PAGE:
The African Academy of Sciences (AAS) and the South African Medical Research Council (SAMRC) have jointly announced an investment of $2 million to fund research into the understanding of the burden of antimicrobial resistance (AMR) in Africa.
The research institutions would develop relevant technologies and products to address the AMR challenge.
AMR essentially renders some drugs ineffective and contributes to 700,000 deaths globally each year.
Although resistance to commonly prescribed antibiotics has been witnessed in Africa, the full scope of the burden is not yet understood as 40 per cent of African countries do not have sufficient data on AMR.
Professor Tom Kariuki, the Director of Alliance for Accelerating Excellence in Science in Africa (AESA) said “Antimicrobial resistance is likely to compound the high disease burden in Africa and therefore requires us to increase our understanding to be adaptive and responsive.”
The funding for projects is made available in partnership with the Bill & Melinda Gates Foundation and through the Grand Challenges Africa and Grand Challenges South Africa programmes, which were created to catalyse scientific breakthroughs and find local solutions to solve Africa’s pressing challenges.
The AAS and the SAMRC signed a collaboration agreement in 2016 and this is the second call for proposal issued by the partners under the Grand Challenges umbrella.
“We are excited to be working with Grand Challenges Africa again and hope that the partnership will catalyze and strengthen intra-continental research collaboration between South African researchers and their peers on the continent,” says Zoleka Ngcete, Programme Manager for Grand Challenges South Africa.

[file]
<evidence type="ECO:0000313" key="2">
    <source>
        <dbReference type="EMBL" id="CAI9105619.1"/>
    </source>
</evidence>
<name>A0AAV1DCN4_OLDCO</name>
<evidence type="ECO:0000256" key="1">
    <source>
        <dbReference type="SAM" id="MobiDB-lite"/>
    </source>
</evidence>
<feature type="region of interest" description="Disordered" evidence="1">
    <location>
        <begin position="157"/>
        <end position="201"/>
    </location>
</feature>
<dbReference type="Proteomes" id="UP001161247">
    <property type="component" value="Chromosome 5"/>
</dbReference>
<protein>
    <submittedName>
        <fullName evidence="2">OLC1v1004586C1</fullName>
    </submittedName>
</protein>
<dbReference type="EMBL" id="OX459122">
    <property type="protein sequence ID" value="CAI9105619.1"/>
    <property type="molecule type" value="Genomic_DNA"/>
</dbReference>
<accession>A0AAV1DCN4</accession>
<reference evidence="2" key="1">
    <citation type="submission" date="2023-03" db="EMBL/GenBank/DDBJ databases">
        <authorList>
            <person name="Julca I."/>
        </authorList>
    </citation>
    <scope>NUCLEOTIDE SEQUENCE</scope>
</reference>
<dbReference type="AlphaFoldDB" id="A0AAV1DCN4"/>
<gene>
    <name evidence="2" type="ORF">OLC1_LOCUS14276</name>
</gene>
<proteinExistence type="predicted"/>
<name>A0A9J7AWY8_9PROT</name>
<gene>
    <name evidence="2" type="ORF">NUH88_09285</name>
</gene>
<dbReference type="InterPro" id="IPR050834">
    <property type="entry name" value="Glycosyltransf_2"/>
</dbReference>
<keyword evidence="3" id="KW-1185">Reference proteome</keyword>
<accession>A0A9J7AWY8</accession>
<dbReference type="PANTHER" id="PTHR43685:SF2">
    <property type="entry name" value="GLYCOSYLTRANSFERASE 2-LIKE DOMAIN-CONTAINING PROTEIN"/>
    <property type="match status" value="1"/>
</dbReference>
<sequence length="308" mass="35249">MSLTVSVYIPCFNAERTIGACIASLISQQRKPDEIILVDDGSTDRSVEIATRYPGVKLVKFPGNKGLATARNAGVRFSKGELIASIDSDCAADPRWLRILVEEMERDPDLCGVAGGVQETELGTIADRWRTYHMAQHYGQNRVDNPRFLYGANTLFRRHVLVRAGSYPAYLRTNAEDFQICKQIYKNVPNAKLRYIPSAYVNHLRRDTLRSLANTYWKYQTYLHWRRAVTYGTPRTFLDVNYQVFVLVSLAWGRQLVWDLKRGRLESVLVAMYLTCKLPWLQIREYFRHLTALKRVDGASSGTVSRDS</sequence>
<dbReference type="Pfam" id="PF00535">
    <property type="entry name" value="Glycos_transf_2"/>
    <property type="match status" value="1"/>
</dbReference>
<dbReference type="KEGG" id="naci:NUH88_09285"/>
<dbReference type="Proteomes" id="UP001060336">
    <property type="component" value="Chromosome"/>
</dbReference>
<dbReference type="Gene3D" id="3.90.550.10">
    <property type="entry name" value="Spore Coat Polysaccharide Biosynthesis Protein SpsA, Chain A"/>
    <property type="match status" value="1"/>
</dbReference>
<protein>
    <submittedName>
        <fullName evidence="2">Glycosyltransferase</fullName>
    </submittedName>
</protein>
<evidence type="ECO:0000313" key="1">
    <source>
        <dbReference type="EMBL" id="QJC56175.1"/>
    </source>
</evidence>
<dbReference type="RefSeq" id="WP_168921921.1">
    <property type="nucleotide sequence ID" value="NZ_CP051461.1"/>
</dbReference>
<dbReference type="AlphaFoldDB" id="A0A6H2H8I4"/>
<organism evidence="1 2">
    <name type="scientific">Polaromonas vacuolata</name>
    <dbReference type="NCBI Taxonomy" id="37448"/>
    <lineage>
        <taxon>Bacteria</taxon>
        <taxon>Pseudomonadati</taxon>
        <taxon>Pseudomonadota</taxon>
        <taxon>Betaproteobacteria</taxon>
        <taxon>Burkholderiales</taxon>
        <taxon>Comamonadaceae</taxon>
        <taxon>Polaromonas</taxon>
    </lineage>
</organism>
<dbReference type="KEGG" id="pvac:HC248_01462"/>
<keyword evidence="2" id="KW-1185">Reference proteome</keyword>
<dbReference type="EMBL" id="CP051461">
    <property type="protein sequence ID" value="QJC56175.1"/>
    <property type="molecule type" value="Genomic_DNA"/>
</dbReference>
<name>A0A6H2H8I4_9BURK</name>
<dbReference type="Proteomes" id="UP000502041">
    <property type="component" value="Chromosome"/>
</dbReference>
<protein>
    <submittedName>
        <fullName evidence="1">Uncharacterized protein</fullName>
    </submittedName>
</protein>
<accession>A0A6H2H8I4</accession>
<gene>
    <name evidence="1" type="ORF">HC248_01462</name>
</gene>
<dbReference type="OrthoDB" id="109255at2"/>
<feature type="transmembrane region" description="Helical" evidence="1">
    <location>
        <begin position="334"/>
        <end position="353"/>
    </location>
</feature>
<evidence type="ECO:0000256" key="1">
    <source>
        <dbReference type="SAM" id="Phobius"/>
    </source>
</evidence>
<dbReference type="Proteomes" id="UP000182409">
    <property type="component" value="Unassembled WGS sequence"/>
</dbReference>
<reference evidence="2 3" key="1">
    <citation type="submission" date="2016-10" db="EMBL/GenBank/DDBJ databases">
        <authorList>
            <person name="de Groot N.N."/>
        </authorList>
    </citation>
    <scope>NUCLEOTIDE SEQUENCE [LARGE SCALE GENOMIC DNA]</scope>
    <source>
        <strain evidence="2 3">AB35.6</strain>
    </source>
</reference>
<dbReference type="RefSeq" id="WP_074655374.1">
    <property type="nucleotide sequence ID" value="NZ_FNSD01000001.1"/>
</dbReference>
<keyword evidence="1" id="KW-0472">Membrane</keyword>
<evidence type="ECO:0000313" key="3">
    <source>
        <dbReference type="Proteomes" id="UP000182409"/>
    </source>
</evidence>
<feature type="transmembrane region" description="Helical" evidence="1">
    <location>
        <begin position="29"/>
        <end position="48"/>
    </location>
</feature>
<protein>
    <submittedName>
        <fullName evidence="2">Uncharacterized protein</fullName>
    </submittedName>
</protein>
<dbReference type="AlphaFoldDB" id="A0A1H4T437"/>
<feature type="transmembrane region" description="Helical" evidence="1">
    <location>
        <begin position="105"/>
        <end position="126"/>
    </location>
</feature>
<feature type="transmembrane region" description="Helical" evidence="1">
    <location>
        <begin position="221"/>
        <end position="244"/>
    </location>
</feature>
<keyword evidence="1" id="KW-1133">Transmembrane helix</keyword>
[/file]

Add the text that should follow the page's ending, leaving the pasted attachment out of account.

“Understanding the scale of antimicrobial resistance informs our strategic response to counter the impact of AMR in the provision of present and future healthcare on the continent,” says Professor Glenda Gray President and CEO at the SAMRC.
Seed grants to the value of $100,000 and full grants to the value of $250,000 will be awarded to researchers who reside in Africa and are working in any discipline and from any organisation, including colleges, universities, government laboratories, research institutions and non-profit organisations and on projects that will research new approaches to characterise the global burden of antimicrobial resistance.
Funding will be given to projects that propose innovation in: data sources, analytical methods and biomarkers.
It said low-cost technologies and products: Exploratory work in developing new technologies and products, including those that specifically target improved infection prevention and control in healthcare settings to reduce reliance on healthcare provider behaviour change, and technologies to remove antibiotics from effluents is high on the agenda.
“Antimicrobial resistance requires stewardship for the global good as bacteria do not know and do not respect geographical boundaries. Africa needs to be better prepared for the benefit of its people,” concluded Dr Moses Alobo, the Programme Manager for Grand Challenges Africa.
By Maxwell Awumah